Sometimes finishing fourth in a four-horse race isn’t quite the “epic fail” you might think.
In the first of what will hopefully be weekly(ish) gatherings of the Wine for the Rest of Us Tasting panel, a double blind tasting of South American reds yielded a clear favorite. But second, third and fourth place finishers were separated by barely a quarter of a star (on a five-star scale).
The winner was the ringer among the four wines—Graffigna Malbec Grand Reserve 2010, which ranges in price from about $17 to $23 a bottle and averages $20 a bottle, according to wine-searcher.com. It averaged a three-star rating from the panel of nine tasters (casual, everyday wine drinkers; not a professional palate among them). But as is typical of the better wines in these blind tastings, its scores were all over the map; one third of the tasters gave it only two stars, while another three awarded it four stars.
As you might expect, the least expensive wine in the bunch—Concha y Toro Casillero del Diablo Merlot 2011, which frequently goes on sale for as little as $6.99 (like at Pine Orchard Wine in Ellicott City)—was the panel’s least favorite, but with a respectable average score of 2.56 stars. It was barely edged by the third-place finisher— Elsa Bianchi Malbec 2012—with an average rating of 2.69 stars and the second-place wine—Gouguenheim Valle Escondido Malbec 2011—that earned 2.78 stars.
The Wine for the Rest of Us five-star rating scale is as follows:
* Yuk, where’s the spit bucket?
** Drinkable, but I don’t need another taste, thanks. …
*** I like this, please fill my glass.
**** I love it; I’d buy a bottle if it’s less than $20.
***** This one’s a ringer; what’s this $35 bottle doing at this two-bit tasting?
Most notable about the Casillero del Diablo’s last-place finish—aside from how close its average score was to the more expensive wines (both the Elsa Bianchi and the Gouguenhiem range from $9 to $12 a bottle)—was the consistency of the scores. Five of the tasters—more than half—liked the wine, rating it three stars, while the other four panelists all awarded it two stars. Both the Elsa Bianchi and the Gouguenhiem had at least one taster looking for the spit bucket (one star). And even the $20 Graffigna failed to impress four tasters who rated it less than three stars, the same number who gave the $7 Casillero del Diablo just two stars.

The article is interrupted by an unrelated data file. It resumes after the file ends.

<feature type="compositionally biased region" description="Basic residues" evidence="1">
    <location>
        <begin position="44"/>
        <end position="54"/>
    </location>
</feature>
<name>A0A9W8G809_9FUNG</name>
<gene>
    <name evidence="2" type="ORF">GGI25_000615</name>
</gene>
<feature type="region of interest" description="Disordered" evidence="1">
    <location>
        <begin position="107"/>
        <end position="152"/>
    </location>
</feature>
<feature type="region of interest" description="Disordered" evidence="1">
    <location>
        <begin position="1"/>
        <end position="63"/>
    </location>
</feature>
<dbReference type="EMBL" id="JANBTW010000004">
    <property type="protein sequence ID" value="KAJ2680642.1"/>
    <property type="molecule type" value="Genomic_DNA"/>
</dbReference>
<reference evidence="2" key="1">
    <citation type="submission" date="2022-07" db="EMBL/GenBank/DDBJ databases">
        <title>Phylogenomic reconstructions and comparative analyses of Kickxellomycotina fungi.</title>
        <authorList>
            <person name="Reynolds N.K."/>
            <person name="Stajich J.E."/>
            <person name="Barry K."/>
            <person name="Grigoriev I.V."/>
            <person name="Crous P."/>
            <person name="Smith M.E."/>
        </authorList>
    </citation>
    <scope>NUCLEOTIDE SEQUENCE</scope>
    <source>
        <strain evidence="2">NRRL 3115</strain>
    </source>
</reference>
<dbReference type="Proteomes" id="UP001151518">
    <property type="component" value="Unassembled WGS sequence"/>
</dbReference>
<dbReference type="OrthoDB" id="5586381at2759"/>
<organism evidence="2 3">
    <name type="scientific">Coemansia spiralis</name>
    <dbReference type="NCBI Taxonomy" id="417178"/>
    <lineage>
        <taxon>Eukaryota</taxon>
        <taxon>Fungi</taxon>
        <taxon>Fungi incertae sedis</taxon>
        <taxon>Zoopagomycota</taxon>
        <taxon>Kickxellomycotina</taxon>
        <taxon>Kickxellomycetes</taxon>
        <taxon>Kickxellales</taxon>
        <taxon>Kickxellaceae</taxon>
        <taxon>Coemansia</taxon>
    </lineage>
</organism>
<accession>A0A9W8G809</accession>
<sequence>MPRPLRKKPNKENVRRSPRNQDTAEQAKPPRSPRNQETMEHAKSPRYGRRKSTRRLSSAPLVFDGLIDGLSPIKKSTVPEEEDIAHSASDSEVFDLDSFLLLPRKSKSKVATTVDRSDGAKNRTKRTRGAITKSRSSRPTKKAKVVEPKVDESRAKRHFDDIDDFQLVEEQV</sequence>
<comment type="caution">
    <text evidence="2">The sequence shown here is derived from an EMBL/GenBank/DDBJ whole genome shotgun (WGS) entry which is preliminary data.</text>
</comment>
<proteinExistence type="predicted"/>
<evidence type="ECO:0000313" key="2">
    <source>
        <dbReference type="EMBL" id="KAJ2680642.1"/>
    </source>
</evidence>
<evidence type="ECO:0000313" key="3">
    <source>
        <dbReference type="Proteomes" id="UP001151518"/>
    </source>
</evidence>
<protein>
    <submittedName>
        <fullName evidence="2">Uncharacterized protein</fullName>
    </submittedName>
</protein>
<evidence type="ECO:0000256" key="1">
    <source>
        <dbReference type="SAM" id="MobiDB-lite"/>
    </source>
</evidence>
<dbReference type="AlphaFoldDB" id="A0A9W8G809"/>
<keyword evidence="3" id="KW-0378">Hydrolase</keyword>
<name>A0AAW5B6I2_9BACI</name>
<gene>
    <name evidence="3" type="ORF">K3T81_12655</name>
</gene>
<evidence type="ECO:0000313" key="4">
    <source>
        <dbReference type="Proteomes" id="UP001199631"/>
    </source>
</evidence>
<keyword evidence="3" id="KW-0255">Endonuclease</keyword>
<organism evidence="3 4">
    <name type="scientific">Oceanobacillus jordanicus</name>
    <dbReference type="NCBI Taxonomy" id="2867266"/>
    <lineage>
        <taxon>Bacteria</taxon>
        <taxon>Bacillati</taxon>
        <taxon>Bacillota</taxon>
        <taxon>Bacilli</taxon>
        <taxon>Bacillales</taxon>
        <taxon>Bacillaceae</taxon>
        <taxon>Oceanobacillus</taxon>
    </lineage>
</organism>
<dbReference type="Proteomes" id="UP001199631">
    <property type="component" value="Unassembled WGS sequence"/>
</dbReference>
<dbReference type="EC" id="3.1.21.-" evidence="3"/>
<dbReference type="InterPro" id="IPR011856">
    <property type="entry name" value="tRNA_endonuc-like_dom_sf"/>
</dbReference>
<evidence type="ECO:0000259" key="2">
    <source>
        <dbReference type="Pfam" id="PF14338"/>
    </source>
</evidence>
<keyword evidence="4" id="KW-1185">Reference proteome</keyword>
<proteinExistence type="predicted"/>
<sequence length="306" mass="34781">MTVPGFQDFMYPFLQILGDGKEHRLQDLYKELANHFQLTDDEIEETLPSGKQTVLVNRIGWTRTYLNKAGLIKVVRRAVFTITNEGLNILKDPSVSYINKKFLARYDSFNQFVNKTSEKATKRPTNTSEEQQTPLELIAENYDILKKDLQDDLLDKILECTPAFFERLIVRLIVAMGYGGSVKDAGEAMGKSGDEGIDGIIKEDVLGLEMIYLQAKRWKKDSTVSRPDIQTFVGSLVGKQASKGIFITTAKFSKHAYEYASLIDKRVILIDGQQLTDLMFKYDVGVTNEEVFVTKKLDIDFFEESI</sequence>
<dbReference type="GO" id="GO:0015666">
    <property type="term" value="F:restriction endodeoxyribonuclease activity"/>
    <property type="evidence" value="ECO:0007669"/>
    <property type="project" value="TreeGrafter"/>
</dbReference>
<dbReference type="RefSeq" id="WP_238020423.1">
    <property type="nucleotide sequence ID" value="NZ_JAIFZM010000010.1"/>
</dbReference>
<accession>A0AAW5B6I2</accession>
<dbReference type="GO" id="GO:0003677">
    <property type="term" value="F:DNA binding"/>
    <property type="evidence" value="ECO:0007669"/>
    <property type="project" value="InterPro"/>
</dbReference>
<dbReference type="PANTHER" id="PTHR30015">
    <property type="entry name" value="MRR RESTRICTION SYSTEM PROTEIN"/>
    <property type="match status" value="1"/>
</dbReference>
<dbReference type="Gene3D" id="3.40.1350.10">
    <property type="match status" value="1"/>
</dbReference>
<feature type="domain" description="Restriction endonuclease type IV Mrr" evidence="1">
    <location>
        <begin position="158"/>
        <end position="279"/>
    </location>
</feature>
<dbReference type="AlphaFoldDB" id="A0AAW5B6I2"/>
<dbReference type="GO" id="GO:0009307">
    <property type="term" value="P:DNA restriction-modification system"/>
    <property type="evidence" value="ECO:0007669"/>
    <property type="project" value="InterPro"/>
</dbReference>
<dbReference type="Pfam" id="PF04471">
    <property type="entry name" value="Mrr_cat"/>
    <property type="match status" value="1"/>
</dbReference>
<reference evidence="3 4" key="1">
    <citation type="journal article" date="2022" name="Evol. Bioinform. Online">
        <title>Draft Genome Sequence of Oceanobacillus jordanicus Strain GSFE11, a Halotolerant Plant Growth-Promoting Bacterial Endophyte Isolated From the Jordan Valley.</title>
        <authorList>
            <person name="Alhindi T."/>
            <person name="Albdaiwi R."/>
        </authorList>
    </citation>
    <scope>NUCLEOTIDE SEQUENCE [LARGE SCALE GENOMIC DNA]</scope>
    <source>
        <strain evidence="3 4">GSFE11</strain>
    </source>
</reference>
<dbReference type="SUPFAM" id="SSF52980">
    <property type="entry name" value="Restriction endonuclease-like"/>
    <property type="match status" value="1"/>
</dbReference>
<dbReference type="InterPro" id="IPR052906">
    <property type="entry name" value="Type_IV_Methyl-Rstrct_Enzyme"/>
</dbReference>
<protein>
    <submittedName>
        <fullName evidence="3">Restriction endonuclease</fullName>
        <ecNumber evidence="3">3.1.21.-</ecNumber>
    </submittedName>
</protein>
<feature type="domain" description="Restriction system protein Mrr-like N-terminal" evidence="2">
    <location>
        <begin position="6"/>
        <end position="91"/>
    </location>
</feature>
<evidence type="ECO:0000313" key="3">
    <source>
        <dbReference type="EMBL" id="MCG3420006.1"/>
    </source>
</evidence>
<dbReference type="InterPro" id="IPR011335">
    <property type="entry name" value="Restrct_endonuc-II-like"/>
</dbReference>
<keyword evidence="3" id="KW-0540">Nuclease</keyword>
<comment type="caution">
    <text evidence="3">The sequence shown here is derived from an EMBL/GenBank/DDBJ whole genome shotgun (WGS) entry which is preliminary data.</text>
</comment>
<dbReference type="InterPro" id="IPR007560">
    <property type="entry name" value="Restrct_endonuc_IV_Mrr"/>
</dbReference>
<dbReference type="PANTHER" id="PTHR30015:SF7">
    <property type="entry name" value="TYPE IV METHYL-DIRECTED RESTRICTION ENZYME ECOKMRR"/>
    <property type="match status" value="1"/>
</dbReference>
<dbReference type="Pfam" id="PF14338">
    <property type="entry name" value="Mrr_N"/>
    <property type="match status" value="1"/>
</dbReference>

Though you can’t really draw sweeping conclusions from our sample size of just nine blind tasters, it’s clear from the cumulative experience of this and previous tastings that more expensive wines tend to be appreciated by some palates but disliked by others, as long as the well-documented placebo effect of a wine’s price tag is eliminated. It’s also true that $7 bottles are rarely mistaken for really expensive wine, though they are frequently well-made wines that most people like and are perfect for everyday drinking.
Concha Y Toro Casillero Del Diablo Reserva Malbec is just such a wine. The 2011 vintage we tasted earned a Bronze Medal in Decanter magazine’s World Wine Awards, describing it as a “Great value” at £7.99 ($12). “Glossy and rounded with juicy, floral damson aromas and leathery, fully-loaded black fruits.”
At least one of our tasters agreed, describing it as having “better balance than #1 [Graffigna]” with “more fruit.”
In the coming weeks we’ll try more from the entry-level label of Concha y Toro, Chile’s largest wine producer by volume. “Remarkably,” wrote Jay Miller in the February 2012 issue Wine Advocate, “they are also one of the quality leaders and innovators leading the country forward.”
Here’s to some good $7 bottles of wine.
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